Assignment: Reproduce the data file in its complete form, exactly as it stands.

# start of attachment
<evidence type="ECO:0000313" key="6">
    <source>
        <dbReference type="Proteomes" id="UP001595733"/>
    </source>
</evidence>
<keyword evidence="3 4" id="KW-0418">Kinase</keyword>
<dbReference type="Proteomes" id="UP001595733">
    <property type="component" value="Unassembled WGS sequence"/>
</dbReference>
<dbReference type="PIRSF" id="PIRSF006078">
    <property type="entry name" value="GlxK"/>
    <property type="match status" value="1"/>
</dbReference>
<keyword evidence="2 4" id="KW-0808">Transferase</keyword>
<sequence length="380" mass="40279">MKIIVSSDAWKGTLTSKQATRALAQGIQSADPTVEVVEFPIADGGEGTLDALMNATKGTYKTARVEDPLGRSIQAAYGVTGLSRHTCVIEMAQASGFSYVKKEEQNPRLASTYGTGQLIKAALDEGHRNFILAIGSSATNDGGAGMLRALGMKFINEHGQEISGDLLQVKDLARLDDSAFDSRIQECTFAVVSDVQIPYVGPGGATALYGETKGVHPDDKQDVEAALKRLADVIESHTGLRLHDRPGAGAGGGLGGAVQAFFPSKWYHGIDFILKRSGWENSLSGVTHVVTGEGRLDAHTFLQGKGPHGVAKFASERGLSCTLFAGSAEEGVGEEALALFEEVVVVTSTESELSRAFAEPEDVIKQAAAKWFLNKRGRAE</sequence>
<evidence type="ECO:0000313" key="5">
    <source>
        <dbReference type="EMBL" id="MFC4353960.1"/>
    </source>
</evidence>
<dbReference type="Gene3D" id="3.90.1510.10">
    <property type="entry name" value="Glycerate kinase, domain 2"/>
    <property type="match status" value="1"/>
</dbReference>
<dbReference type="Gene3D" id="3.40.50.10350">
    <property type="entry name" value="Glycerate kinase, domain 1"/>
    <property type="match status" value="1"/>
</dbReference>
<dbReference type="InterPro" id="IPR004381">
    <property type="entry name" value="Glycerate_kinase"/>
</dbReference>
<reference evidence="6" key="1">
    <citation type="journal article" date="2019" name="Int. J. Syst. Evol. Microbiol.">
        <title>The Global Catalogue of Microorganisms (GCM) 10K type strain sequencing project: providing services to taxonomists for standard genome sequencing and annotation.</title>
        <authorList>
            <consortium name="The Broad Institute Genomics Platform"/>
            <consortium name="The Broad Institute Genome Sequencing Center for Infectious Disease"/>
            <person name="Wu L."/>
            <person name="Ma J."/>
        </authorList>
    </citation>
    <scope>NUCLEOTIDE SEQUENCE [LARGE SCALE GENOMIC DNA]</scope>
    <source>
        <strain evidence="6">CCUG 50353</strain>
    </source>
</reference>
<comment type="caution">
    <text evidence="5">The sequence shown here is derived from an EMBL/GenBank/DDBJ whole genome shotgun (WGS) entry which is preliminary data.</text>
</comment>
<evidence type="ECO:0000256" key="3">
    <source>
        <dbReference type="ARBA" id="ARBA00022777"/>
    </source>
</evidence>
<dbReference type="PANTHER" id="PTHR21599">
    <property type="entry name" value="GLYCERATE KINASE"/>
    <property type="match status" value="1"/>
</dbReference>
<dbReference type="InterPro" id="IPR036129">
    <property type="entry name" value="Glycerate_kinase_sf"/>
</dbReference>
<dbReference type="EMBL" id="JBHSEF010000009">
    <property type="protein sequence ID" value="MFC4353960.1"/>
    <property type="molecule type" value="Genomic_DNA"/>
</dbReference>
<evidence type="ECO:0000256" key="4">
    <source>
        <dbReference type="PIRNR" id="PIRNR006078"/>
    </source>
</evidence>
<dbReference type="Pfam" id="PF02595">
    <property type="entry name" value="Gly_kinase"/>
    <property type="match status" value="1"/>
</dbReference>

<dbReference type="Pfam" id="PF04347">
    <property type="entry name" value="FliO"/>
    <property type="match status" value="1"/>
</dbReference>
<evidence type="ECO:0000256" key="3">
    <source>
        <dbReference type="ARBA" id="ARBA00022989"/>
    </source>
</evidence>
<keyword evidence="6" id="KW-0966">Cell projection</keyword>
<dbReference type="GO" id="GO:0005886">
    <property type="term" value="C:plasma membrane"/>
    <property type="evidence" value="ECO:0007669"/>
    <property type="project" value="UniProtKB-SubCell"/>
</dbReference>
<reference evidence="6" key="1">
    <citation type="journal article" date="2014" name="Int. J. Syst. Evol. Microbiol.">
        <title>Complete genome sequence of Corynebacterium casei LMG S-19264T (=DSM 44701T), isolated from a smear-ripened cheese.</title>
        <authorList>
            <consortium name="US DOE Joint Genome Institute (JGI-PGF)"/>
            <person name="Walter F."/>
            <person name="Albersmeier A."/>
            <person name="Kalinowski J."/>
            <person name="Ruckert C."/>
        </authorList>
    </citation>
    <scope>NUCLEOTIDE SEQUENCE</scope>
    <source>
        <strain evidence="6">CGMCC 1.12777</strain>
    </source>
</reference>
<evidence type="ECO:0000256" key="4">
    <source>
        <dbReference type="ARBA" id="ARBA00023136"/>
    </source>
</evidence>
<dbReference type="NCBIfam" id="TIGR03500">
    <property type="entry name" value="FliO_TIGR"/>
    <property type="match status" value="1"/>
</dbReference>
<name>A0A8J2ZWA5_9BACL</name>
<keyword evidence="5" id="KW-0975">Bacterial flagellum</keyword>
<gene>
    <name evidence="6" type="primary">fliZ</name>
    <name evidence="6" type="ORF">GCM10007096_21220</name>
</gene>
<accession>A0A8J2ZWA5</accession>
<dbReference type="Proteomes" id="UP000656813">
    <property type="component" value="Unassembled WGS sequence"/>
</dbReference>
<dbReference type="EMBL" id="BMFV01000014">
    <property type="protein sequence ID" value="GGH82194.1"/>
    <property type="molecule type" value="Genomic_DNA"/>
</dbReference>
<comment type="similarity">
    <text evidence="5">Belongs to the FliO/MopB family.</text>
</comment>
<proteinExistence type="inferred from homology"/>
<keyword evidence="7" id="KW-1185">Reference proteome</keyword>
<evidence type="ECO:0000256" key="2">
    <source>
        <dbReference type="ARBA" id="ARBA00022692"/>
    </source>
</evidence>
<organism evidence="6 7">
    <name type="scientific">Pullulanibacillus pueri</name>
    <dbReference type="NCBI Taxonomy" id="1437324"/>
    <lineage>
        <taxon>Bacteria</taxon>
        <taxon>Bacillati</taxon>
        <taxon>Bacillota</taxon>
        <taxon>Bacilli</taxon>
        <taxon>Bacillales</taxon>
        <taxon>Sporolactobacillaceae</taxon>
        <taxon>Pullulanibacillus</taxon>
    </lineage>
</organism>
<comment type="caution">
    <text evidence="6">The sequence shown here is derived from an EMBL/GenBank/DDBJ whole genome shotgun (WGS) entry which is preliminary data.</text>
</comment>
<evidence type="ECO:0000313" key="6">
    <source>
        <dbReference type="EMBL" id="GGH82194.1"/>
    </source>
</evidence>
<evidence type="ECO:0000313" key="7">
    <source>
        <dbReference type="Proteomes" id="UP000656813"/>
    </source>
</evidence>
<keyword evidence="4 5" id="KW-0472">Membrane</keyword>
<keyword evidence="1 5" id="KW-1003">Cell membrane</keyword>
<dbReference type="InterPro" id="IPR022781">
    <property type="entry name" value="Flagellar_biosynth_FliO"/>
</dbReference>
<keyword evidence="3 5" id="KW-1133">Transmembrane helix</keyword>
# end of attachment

<evidence type="ECO:0000313" key="6">
    <source>
        <dbReference type="Proteomes" id="UP001595733"/>
    </source>
</evidence>
<keyword evidence="3 4" id="KW-0418">Kinase</keyword>
<dbReference type="Proteomes" id="UP001595733">
    <property type="component" value="Unassembled WGS sequence"/>
</dbReference>
<dbReference type="PIRSF" id="PIRSF006078">
    <property type="entry name" value="GlxK"/>
    <property type="match status" value="1"/>
</dbReference>
<keyword evidence="2 4" id="KW-0808">Transferase</keyword>
<sequence length="380" mass="40279">MKIIVSSDAWKGTLTSKQATRALAQGIQSADPTVEVVEFPIADGGEGTLDALMNATKGTYKTARVEDPLGRSIQAAYGVTGLSRHTCVIEMAQASGFSYVKKEEQNPRLASTYGTGQLIKAALDEGHRNFILAIGSSATNDGGAGMLRALGMKFINEHGQEISGDLLQVKDLARLDDSAFDSRIQECTFAVVSDVQIPYVGPGGATALYGETKGVHPDDKQDVEAALKRLADVIESHTGLRLHDRPGAGAGGGLGGAVQAFFPSKWYHGIDFILKRSGWENSLSGVTHVVTGEGRLDAHTFLQGKGPHGVAKFASERGLSCTLFAGSAEEGVGEEALALFEEVVVVTSTESELSRAFAEPEDVIKQAAAKWFLNKRGRAE</sequence>
<evidence type="ECO:0000313" key="5">
    <source>
        <dbReference type="EMBL" id="MFC4353960.1"/>
    </source>
</evidence>
<dbReference type="Gene3D" id="3.90.1510.10">
    <property type="entry name" value="Glycerate kinase, domain 2"/>
    <property type="match status" value="1"/>
</dbReference>
<dbReference type="Gene3D" id="3.40.50.10350">
    <property type="entry name" value="Glycerate kinase, domain 1"/>
    <property type="match status" value="1"/>
</dbReference>
<dbReference type="InterPro" id="IPR004381">
    <property type="entry name" value="Glycerate_kinase"/>
</dbReference>
<reference evidence="6" key="1">
    <citation type="journal article" date="2019" name="Int. J. Syst. Evol. Microbiol.">
        <title>The Global Catalogue of Microorganisms (GCM) 10K type strain sequencing project: providing services to taxonomists for standard genome sequencing and annotation.</title>
        <authorList>
            <consortium name="The Broad Institute Genomics Platform"/>
            <consortium name="The Broad Institute Genome Sequencing Center for Infectious Disease"/>
            <person name="Wu L."/>
            <person name="Ma J."/>
        </authorList>
    </citation>
    <scope>NUCLEOTIDE SEQUENCE [LARGE SCALE GENOMIC DNA]</scope>
    <source>
        <strain evidence="6">CCUG 50353</strain>
    </source>
</reference>
<comment type="caution">
    <text evidence="5">The sequence shown here is derived from an EMBL/GenBank/DDBJ whole genome shotgun (WGS) entry which is preliminary data.</text>
</comment>
<evidence type="ECO:0000256" key="3">
    <source>
        <dbReference type="ARBA" id="ARBA00022777"/>
    </source>
</evidence>
<dbReference type="PANTHER" id="PTHR21599">
    <property type="entry name" value="GLYCERATE KINASE"/>
    <property type="match status" value="1"/>
</dbReference>
<dbReference type="InterPro" id="IPR036129">
    <property type="entry name" value="Glycerate_kinase_sf"/>
</dbReference>
<dbReference type="EMBL" id="JBHSEF010000009">
    <property type="protein sequence ID" value="MFC4353960.1"/>
    <property type="molecule type" value="Genomic_DNA"/>
</dbReference>
<evidence type="ECO:0000256" key="4">
    <source>
        <dbReference type="PIRNR" id="PIRNR006078"/>
    </source>
</evidence>
<dbReference type="Pfam" id="PF02595">
    <property type="entry name" value="Gly_kinase"/>
    <property type="match status" value="1"/>
</dbReference>

<dbReference type="Pfam" id="PF04347">
    <property type="entry name" value="FliO"/>
    <property type="match status" value="1"/>
</dbReference>
<evidence type="ECO:0000256" key="3">
    <source>
        <dbReference type="ARBA" id="ARBA00022989"/>
    </source>
</evidence>
<keyword evidence="6" id="KW-0966">Cell projection</keyword>
<dbReference type="GO" id="GO:0005886">
    <property type="term" value="C:plasma membrane"/>
    <property type="evidence" value="ECO:0007669"/>
    <property type="project" value="UniProtKB-SubCell"/>
</dbReference>
<reference evidence="6" key="1">
    <citation type="journal article" date="2014" name="Int. J. Syst. Evol. Microbiol.">
        <title>Complete genome sequence of Corynebacterium casei LMG S-19264T (=DSM 44701T), isolated from a smear-ripened cheese.</title>
        <authorList>
            <consortium name="US DOE Joint Genome Institute (JGI-PGF)"/>
            <person name="Walter F."/>
            <person name="Albersmeier A."/>
            <person name="Kalinowski J."/>
            <person name="Ruckert C."/>
        </authorList>
    </citation>
    <scope>NUCLEOTIDE SEQUENCE</scope>
    <source>
        <strain evidence="6">CGMCC 1.12777</strain>
    </source>
</reference>
<evidence type="ECO:0000256" key="4">
    <source>
        <dbReference type="ARBA" id="ARBA00023136"/>
    </source>
</evidence>
<dbReference type="NCBIfam" id="TIGR03500">
    <property type="entry name" value="FliO_TIGR"/>
    <property type="match status" value="1"/>
</dbReference>
<name>A0A8J2ZWA5_9BACL</name>
<keyword evidence="5" id="KW-0975">Bacterial flagellum</keyword>
<gene>
    <name evidence="6" type="primary">fliZ</name>
    <name evidence="6" type="ORF">GCM10007096_21220</name>
</gene>
<accession>A0A8J2ZWA5</accession>
<dbReference type="Proteomes" id="UP000656813">
    <property type="component" value="Unassembled WGS sequence"/>
</dbReference>
<dbReference type="EMBL" id="BMFV01000014">
    <property type="protein sequence ID" value="GGH82194.1"/>
    <property type="molecule type" value="Genomic_DNA"/>
</dbReference>
<comment type="similarity">
    <text evidence="5">Belongs to the FliO/MopB family.</text>
</comment>
<proteinExistence type="inferred from homology"/>
<keyword evidence="7" id="KW-1185">Reference proteome</keyword>
<evidence type="ECO:0000256" key="2">
    <source>
        <dbReference type="ARBA" id="ARBA00022692"/>
    </source>
</evidence>
<organism evidence="6 7">
    <name type="scientific">Pullulanibacillus pueri</name>
    <dbReference type="NCBI Taxonomy" id="1437324"/>
    <lineage>
        <taxon>Bacteria</taxon>
        <taxon>Bacillati</taxon>
        <taxon>Bacillota</taxon>
        <taxon>Bacilli</taxon>
        <taxon>Bacillales</taxon>
        <taxon>Sporolactobacillaceae</taxon>
        <taxon>Pullulanibacillus</taxon>
    </lineage>
</organism>
<comment type="caution">
    <text evidence="6">The sequence shown here is derived from an EMBL/GenBank/DDBJ whole genome shotgun (WGS) entry which is preliminary data.</text>
</comment>
<evidence type="ECO:0000313" key="6">
    <source>
        <dbReference type="EMBL" id="GGH82194.1"/>
    </source>
</evidence>
<evidence type="ECO:0000313" key="7">
    <source>
        <dbReference type="Proteomes" id="UP000656813"/>
    </source>
</evidence>
<keyword evidence="4 5" id="KW-0472">Membrane</keyword>
<keyword evidence="1 5" id="KW-1003">Cell membrane</keyword>
<dbReference type="InterPro" id="IPR022781">
    <property type="entry name" value="Flagellar_biosynth_FliO"/>
</dbReference>
<keyword evidence="3 5" id="KW-1133">Transmembrane helix</keyword>